Anant Babu Marahatta
Ph.D.student in Chemistry
Quantum Chemistry group, Department of chemistry, Tohoku University, Sendai,Japan

There is no doubt that common salt or sodium chloride (NaCl) is indeed essential to all life. It is the basic milieu of mammals. It occurs as colorless cubic crystals or as white crystalline powder. It is available at everyone’s home as well as in laboratory. No one suspect that it is a poison. One who studied biochemistry must have learnt that salt is a poison and can be used to kill infants. It is indeed a rather safe poison because one doesn’t need to buy anything when salt is administered in larger quantities than required, it can cause death too.

One teaspoonful of salt weighs about 5gms. Normal uptake by adults is about 5 to 15gm daily or about 1-3 teaspoonfuls. Children consume less salt is even necessary for normal growth. The sodium needed for growth is 0.5 mEq/kg from birth to 3 months of age, which decreases to 0.1mEq/kg at 6 months. The average content of sodium in human milk is 7mEq/L and that in cow milk is 21mEq/L.

Since, chemists and biochemists find it easier to talk in terms of equivalent weights. Equivalent weights are actually measures of the characteristic proportions in which the given elements combine .As we all know that 1mEq.sodium equals 23 mg and that of NaCl equals 58.5mg, and 1mEq would be equal to 1/1000 Equivalent weight. Thus, when one says that sodium needed for growth is 0.5 mEq/kg from birth to three months of age; he simply means that for every kg of baby’s weight, 0.5mEq of sodium is needed. Thus if the infant weighs, say, 4kg he would need 4 x 0.5 or about 2mEq of sodium. Since 1mEq of sodium is 23 mg, it would mean that the infant would need about 46mg of sodium daily. This much sodium would be available from about 117 mg of salt. Similarly we can convert other values given above.

Most people will not believe that common salt is a deadly poison. The only difference between this and other commonly known poisons is that one has to administer rather large quantities. One or two tea spoonfuls of salt would not kill an adult but can easily kill a 6 month old baby. About 40 teaspoons of common salt would kill an adult human being too. The toxic oral dose of salt is 0.5 to 1.0 gm/kg. For a 70 kg man this amount is about 35-70 gm. That means if an adult consumes about 70 gm of salt [or about 14 teaspoons], he would be severely poisoned. The estimated fatal amount, i.e. amount sufficient to kill, is about 1 to 3 gm /kg [remember that weight of one teaspoon common salt is about 5 gm.]. This amounts to about 70 to 210 gm. [about 40 teaspoonfuls] of salt for a 70 kg man.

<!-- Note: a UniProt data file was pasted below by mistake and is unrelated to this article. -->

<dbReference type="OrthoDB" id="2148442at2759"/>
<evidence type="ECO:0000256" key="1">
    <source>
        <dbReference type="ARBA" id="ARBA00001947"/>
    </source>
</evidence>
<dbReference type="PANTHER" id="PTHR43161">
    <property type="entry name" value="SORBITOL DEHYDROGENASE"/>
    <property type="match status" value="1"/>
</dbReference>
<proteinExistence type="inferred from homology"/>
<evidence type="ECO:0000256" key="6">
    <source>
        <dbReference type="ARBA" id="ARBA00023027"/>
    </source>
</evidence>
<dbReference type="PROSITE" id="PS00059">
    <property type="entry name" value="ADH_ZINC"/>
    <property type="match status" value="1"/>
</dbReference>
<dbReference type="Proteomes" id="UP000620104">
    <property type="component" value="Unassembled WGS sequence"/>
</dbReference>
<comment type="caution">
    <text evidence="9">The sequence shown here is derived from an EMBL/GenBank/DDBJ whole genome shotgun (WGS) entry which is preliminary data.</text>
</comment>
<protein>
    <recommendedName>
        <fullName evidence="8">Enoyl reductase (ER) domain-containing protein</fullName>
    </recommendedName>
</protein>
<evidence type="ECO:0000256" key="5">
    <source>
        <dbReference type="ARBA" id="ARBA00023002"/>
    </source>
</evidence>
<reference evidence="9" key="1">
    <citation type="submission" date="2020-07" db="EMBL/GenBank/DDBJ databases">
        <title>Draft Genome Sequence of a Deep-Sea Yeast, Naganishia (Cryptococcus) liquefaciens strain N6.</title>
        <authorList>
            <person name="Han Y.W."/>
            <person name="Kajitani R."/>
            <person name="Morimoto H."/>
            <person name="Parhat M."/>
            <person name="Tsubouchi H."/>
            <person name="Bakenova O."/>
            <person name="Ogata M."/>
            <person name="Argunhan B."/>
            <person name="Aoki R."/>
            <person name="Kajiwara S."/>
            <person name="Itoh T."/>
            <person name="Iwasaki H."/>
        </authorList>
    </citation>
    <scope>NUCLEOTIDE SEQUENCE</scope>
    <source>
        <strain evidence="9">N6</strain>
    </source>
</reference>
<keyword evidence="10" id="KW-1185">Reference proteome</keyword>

Interestingly, the Chinese used saturated salt solution for suicide. Salt intoxication and death have occurred when it is used to induce vomiting as well. When some body has consumed a poison, it is imperative to remove as much poison from his stomach as possible. One of the best ways to do this is to make the person vomit. It has been known from the ancient times that a strong solution of common salt induces vomiting and that is why for centuries, it was a favorite method of doctors to induce vomiting for poisoned patients. But now it is known that saturated solution of salt itself can cause salt poisoning, so it is rarely used these days. Thus accidental poisoning and death takes place due to the common salt if the person consuming less harmful poison is induced vomiting by injecting saturated salt solution orally. This is the most common accident frequently observed in the society.



The stomach contents and the blood analysis of the person poisoned by common salt tell the doctor that salt has been administered to the patient. While examining the brain tissue under the microscope, it has been found the capillaries of the brain are damaged and they are full of blood. There are innumerable bleeding points- technically known as hemorrhages in the brain. Many venous channels of the brain called dural sinuses are blocked. All these findings are strongly in favor of salt poisoning.

No comments: